An obiter dictum ( Latin for "what is said in passing") is a legal opinion expressed in a decision of a court that does not bear the decision made, but was only expressed because the opportunity arose. The opposite of the obiter dictum is the ratio decidendi .
Courts of last instance occasionally add obiter dicta to their judgments , because otherwise the decision-making judge will often no longer have the option of expressing their legal opinion on similar cases or a principle that is irrelevant to the case for a long time. This is due to the fact that in some areas there has been an established case law for a long time , so that lawsuits are no longer filed because these would only be successful if a changed legal opinion would apply. Obiter dicta is intended to break this circle between the lack of a changed legal conception and the mutually resulting lack of judgments .
In the opinion of the then BAG Vice-President Hans-Jürgen Dörner , obiter dicta “have the weakness of not contributing anything to the concrete legal finding of the individual case, regularly confusing the readers and often standing in the way of later knowledge”. In the best-case scenario , an obiter dictum contributes to legal training . Apart from the “moment of legal confusion” described by Dörner, there is also the risk of disregarding the principle of separation of powers . The court only has to decide the respective individual case, i.e. regarding the subject of dispute . If the court contradicts the applicable law by obiter dictum, it prejudices the legislative competence of the legislature in addition to its decision-making mandate. This also applies to the German Federal Constitutional Court : the last resort of its competence would be a declaration of invalidity in accordance with (2) sentence 2 BVerfGG .
On the other hand, obiter dicta can also announce possible future changes in the case law and thus loosen trust in a solid case law, which satisfies the principle of legal certainty required by the rule of law .
Obiter dicta according to state
A well-known obiter dictum was pronounced in 1993 by the Second Senate of the Federal Constitutional Court (BVerfG) in the ruling on the new regulation of the termination of pregnancy . The Senate determined that a legal qualification of the existence of a child as a source of harm is not considered by the constitution. That is why it is forbidden to see the maintenance obligation for a child as harm . With this finding, which was of no importance for the actual norm control procedure , the Second Senate turned against the case law of the Federal Court of Justice (BGH) on the liability of doctors for unwanted pregnancies. The Düsseldorf Higher Regional Court then noted that a "casual and non-binding remark" by the Federal Constitutional Court did not mean that neither damages nor compensation for pain and suffering were to be granted. After the BGH did not deviate from its consistent case law, even after the decision of the Second Senate of the BVerfG, since it only sees a non-binding obiter dictum in the statements of the Second Senate of the BVerfG, the first - responsible for civil matters - was shortly thereafter based on a constitutional complaint Called the Senate of the BVerfG. This confirmed the view of the BGH.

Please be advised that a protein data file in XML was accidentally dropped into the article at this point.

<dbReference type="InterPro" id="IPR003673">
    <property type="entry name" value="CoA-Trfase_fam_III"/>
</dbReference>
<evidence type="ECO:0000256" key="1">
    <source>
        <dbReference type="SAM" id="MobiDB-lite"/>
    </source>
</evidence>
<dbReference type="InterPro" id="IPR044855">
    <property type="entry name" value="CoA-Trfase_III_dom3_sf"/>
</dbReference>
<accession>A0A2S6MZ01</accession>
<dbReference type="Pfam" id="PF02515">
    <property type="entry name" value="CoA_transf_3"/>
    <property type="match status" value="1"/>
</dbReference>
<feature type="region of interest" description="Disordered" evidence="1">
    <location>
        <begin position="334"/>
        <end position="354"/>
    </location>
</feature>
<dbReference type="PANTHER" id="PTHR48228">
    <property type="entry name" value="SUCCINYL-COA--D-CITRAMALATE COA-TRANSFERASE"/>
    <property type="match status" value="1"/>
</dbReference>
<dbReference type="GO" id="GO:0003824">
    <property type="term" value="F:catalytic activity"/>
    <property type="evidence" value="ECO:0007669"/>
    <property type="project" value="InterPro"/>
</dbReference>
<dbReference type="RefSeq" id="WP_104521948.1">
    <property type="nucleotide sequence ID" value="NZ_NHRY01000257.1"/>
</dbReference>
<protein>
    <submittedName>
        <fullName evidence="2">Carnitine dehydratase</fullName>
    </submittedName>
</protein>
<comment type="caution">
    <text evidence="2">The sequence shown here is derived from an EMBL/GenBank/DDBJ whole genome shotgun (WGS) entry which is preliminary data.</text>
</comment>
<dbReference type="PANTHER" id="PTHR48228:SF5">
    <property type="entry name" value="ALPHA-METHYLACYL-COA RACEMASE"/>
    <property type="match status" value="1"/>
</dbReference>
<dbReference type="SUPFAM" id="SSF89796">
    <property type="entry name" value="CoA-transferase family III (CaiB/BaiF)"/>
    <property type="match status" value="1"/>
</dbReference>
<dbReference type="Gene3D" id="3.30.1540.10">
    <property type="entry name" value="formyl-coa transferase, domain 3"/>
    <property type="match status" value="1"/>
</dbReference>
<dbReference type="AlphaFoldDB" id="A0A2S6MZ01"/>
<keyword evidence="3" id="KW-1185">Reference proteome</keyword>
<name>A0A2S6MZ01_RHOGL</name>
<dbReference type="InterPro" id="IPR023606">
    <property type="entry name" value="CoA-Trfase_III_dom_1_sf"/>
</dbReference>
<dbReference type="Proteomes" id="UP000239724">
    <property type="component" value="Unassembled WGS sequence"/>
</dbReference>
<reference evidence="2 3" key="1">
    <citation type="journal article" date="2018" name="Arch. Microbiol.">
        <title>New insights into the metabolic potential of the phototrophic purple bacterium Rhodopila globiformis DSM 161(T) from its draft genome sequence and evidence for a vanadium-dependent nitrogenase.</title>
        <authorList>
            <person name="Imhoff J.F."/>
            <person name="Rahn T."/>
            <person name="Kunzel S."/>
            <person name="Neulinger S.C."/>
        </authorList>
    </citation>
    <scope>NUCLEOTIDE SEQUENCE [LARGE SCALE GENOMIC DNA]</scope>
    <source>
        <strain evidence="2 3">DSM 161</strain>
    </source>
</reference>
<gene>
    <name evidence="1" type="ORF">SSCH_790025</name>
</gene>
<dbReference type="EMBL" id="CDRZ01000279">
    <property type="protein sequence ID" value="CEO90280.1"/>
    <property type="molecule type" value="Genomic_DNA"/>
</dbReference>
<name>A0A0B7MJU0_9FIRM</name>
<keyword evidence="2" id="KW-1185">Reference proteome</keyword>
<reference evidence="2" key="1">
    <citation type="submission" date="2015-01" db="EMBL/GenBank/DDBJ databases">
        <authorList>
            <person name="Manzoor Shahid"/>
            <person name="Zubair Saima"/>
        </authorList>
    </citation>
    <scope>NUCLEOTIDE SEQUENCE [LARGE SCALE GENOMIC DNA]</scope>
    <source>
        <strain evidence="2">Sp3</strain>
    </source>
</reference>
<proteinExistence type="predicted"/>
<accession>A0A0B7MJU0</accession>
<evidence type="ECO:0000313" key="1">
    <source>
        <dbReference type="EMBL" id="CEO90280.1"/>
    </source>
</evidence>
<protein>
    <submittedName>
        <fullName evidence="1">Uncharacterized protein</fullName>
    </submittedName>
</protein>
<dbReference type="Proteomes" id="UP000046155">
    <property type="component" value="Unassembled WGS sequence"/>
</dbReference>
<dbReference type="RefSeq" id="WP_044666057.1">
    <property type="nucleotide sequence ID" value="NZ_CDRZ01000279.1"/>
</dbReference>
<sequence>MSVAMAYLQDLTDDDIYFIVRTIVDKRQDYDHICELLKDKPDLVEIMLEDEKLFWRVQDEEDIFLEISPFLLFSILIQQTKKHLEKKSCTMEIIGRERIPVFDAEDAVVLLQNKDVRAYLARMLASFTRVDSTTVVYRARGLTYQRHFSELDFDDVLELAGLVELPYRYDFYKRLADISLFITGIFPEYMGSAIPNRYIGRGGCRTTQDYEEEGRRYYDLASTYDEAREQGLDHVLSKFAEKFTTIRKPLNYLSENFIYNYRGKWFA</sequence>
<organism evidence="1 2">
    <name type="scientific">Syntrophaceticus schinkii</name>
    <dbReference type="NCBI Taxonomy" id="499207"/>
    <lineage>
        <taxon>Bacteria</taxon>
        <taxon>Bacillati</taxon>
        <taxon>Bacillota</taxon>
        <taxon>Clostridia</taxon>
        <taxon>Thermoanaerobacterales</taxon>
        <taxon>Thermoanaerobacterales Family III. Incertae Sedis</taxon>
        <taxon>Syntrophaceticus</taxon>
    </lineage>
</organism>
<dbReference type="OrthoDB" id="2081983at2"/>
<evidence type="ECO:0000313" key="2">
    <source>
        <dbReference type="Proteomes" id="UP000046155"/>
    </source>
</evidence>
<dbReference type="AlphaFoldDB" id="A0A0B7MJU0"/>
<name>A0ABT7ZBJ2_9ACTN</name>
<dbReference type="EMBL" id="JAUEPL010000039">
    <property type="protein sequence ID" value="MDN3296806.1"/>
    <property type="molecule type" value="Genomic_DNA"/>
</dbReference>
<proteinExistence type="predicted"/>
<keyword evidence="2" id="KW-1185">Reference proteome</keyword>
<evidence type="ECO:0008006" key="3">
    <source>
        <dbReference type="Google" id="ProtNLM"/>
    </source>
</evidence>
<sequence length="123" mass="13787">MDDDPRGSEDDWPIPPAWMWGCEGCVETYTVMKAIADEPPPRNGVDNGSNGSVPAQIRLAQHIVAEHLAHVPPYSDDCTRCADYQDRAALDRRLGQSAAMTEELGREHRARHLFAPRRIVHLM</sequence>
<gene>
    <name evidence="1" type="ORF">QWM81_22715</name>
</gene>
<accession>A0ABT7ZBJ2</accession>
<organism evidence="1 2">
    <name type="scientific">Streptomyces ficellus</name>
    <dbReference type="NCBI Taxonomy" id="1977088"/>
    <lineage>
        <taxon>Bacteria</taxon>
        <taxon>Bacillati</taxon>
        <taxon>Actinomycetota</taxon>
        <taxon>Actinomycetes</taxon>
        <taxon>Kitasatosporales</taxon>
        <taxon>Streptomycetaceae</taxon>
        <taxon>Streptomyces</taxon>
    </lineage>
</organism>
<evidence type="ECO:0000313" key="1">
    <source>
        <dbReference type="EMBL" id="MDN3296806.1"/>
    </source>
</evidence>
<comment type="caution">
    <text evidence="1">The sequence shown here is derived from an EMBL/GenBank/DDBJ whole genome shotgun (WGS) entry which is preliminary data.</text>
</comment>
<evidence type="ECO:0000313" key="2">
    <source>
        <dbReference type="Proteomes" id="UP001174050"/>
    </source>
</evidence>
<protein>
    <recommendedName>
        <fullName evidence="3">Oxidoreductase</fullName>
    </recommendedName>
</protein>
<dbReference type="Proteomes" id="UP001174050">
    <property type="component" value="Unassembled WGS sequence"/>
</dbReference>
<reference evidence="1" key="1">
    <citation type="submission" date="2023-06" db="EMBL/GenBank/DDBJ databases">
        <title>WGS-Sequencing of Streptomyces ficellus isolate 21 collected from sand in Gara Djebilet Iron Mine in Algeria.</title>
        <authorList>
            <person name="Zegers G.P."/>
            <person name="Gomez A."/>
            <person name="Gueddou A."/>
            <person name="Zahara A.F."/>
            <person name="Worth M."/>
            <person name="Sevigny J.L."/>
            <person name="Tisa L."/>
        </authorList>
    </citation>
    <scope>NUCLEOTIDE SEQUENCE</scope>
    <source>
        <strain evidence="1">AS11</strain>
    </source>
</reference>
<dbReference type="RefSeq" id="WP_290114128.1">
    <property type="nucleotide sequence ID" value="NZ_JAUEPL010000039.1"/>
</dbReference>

In Anglo-American common law , obiter dicta, unlike the ratio decidendi of a judgment in a precedent, are not binding precedent , i.e. not binding for the lower courts. Nevertheless, they are often included in decisions.
- Rolf Lamprecht: Obiter dictum - arabesque or ballast? , in: NJW 1998, 1039-1041.
- Hans Lilie: Obiter dictum and divergence compensation in criminal law: A field of tension between revision law and judicial constitutional law , Heymann Verlag 1993, ISBN 3-452-22236-5 .
- Theo Mayer-Maly , Hans Carl Nipperdey : Risk distribution in companies indirectly affected by lawful labor disputes . Mohr, Tübingen 1965, p. 23 ff . (Discuss the meaning of Obiter Dicta ).
- Wilfried Schlueter : The Obiter dictum The limits of the highest court decision-making, illustrated using examples from the case law of the Federal Labor Court . In: Writings of the Institute for Labor and Business Law at the University of Cologne . tape 29 . Beck, 1973, ISSN 0724-5386 , p. 204 ff .
- Winfried Schuschke: The “cable connection costs” decision of the BGH or: Obiter dicta - the (forbidden) “surprise eggs ” of the jurisprudence , in: NZM 2007, 870–871.